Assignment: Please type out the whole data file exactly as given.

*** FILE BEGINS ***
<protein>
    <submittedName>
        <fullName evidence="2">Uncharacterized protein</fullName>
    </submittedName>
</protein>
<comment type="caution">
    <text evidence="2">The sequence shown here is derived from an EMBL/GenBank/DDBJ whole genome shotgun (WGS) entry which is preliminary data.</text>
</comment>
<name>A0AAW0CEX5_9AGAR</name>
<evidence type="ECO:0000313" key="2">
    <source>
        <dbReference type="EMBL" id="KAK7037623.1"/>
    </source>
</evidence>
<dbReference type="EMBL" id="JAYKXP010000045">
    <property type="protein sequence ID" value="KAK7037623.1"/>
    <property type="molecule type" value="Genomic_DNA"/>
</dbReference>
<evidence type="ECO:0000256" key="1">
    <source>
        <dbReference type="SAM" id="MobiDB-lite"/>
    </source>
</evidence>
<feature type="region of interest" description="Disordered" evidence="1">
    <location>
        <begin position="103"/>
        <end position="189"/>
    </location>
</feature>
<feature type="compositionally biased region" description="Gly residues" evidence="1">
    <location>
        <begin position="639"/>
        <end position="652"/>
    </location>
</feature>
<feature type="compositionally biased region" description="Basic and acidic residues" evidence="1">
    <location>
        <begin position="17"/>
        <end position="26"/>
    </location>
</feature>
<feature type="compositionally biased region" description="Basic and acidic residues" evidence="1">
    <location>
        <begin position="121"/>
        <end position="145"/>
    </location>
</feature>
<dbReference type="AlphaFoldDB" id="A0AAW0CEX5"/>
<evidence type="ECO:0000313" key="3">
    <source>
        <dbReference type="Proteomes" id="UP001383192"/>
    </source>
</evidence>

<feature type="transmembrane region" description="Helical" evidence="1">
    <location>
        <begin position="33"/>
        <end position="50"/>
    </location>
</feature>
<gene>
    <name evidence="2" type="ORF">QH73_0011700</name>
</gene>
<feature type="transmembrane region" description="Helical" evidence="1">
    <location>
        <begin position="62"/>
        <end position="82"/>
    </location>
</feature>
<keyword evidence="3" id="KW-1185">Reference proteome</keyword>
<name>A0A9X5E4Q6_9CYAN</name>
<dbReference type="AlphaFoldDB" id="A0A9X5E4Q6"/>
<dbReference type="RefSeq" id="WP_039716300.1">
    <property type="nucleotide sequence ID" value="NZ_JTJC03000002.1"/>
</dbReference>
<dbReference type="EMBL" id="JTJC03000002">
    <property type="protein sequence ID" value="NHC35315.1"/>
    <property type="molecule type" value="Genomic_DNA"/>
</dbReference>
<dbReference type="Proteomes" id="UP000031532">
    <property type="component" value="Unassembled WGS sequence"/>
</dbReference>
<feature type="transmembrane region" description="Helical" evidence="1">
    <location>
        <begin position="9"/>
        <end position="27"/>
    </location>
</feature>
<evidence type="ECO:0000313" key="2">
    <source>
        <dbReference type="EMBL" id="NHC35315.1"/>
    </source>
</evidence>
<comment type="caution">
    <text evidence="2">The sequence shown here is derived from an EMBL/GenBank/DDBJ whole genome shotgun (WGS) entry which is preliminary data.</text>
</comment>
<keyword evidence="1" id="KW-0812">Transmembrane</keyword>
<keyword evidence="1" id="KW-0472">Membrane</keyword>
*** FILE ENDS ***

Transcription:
<protein>
    <submittedName>
        <fullName evidence="2">Uncharacterized protein</fullName>
    </submittedName>
</protein>
<comment type="caution">
    <text evidence="2">The sequence shown here is derived from an EMBL/GenBank/DDBJ whole genome shotgun (WGS) entry which is preliminary data.</text>
</comment>
<name>A0AAW0CEX5_9AGAR</name>
<evidence type="ECO:0000313" key="2">
    <source>
        <dbReference type="EMBL" id="KAK7037623.1"/>
    </source>
</evidence>
<dbReference type="EMBL" id="JAYKXP010000045">
    <property type="protein sequence ID" value="KAK7037623.1"/>
    <property type="molecule type" value="Genomic_DNA"/>
</dbReference>
<evidence type="ECO:0000256" key="1">
    <source>
        <dbReference type="SAM" id="MobiDB-lite"/>
    </source>
</evidence>
<feature type="region of interest" description="Disordered" evidence="1">
    <location>
        <begin position="103"/>
        <end position="189"/>
    </location>
</feature>
<feature type="compositionally biased region" description="Gly residues" evidence="1">
    <location>
        <begin position="639"/>
        <end position="652"/>
    </location>
</feature>
<feature type="compositionally biased region" description="Basic and acidic residues" evidence="1">
    <location>
        <begin position="17"/>
        <end position="26"/>
    </location>
</feature>
<feature type="compositionally biased region" description="Basic and acidic residues" evidence="1">
    <location>
        <begin position="121"/>
        <end position="145"/>
    </location>
</feature>
<dbReference type="AlphaFoldDB" id="A0AAW0CEX5"/>
<evidence type="ECO:0000313" key="3">
    <source>
        <dbReference type="Proteomes" id="UP001383192"/>
    </source>
</evidence>

<feature type="transmembrane region" description="Helical" evidence="1">
    <location>
        <begin position="33"/>
        <end position="50"/>
    </location>
</feature>
<gene>
    <name evidence="2" type="ORF">QH73_0011700</name>
</gene>
<feature type="transmembrane region" description="Helical" evidence="1">
    <location>
        <begin position="62"/>
        <end position="82"/>
    </location>
</feature>
<keyword evidence="3" id="KW-1185">Reference proteome</keyword>
<name>A0A9X5E4Q6_9CYAN</name>
<dbReference type="AlphaFoldDB" id="A0A9X5E4Q6"/>
<dbReference type="RefSeq" id="WP_039716300.1">
    <property type="nucleotide sequence ID" value="NZ_JTJC03000002.1"/>
</dbReference>
<dbReference type="EMBL" id="JTJC03000002">
    <property type="protein sequence ID" value="NHC35315.1"/>
    <property type="molecule type" value="Genomic_DNA"/>
</dbReference>
<dbReference type="Proteomes" id="UP000031532">
    <property type="component" value="Unassembled WGS sequence"/>
</dbReference>
<feature type="transmembrane region" description="Helical" evidence="1">
    <location>
        <begin position="9"/>
        <end position="27"/>
    </location>
</feature>
<evidence type="ECO:0000313" key="2">
    <source>
        <dbReference type="EMBL" id="NHC35315.1"/>
    </source>
</evidence>
<comment type="caution">
    <text evidence="2">The sequence shown here is derived from an EMBL/GenBank/DDBJ whole genome shotgun (WGS) entry which is preliminary data.</text>
</comment>
<keyword evidence="1" id="KW-0812">Transmembrane</keyword>
<keyword evidence="1" id="KW-0472">Membrane</keyword>